"Fair use" is not a right that we grant to individuals. It is the right to prevent that type of use that we have hitherto *not* granted to copyright owners.

damonJune 15, 2005 2:20 PM

I'm mostly worried that DRM will break my computer. At the moment, I can and do compile and run software on my Intel PC. With some DRM schemes, only "trusted" software can be run, or, if not "trusted" then it can't open certain files.
For example, MS could put DRM into Word such that files created with Word could only be opened with MS Word. But MS has no copyright over what I have written using their word processor. Why should I have to use a 'trusted' word processor to read my own words? The same is true for any other kind of file you might create. If I recorded myself making music with 'trusted' software, I might not be able to give it to someone who didn't own that same software. Why should ANYONE buy into this extreme form of vendor lock-in? The question should be "which program do *I* trust to open a file?" not "which program is the RIAA, MPAA, or MS willing to let me use?"
I run Linux on Intel. Will Intel trust Linux or apps I like to run on Linux? Today I can share files with people who run Wintel. Will that be true when they are all stuck using DRM hardware & software?
It's *not* about copyrights. That's the cover-story. It's about vendor lock-in and I'm not buying it.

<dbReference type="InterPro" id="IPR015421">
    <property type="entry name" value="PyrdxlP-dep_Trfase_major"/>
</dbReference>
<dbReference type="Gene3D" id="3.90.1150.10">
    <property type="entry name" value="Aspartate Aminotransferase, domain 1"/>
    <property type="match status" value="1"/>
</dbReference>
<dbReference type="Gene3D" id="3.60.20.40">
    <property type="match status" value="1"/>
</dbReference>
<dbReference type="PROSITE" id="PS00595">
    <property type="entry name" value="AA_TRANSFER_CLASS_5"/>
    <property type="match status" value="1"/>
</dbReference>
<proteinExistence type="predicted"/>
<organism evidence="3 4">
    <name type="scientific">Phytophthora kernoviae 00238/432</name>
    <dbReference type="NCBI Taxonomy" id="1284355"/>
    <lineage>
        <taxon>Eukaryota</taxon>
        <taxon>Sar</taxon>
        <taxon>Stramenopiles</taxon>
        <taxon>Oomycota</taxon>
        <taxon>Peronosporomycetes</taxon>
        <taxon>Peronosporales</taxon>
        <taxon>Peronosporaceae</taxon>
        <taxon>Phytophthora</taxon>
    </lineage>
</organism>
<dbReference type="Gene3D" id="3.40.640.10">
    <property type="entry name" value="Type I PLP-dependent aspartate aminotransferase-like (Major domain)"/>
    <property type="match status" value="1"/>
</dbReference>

Chung LeongJune 15, 2005 11:15 PM

@Quadro,

As I as I know, the courts have never established fair use as a right. Fair use is a doctrine for determining whether an action constitutes copyright infringement. Making a backup copy of a CD you already own is fair use--hence, not a copyright infringement. But as I said, because you can do something does not mean you are entitled to do it. If a record company decides to implement anti-piracy method to thwart that, you as the consumer, do not have a counter-claim.

You do not have rights to what does not belong to you, period. While you can argue that a news report, for instance, belongs to some extents to society as a whole, a pop song by Britney Spear or an episode of Desperate Housewives clearly do not.

Clive RobinsonJune 16, 2005 5:00 AM

@Chung Leong

My point (if you read my posts) is not that people do not have rights to their IP, they do, and where possible it should be REASONABLY protected.

What I object to is the use of the legal system to create a mechanisum whereby mine and others existing rights will be nullified. One of those being the right to my own IP, I find that entirely UNREASONABLE.

What has not occured to most people is that DRM is a pay to use service and you have no right to be included in it.

If the DRM owner has their system embeded into things by law then your rights are effectivly curtailed. Your own IP vanishes as you have no right to record it in a meanigfull way or perminance of existance.

From the point of an author this means that they cannot publish their work without the DRM owners permision, for a musician they cannot distribute their work without the DRM owners permision, and as a software developer you cannot develop code without the DRM owners permision.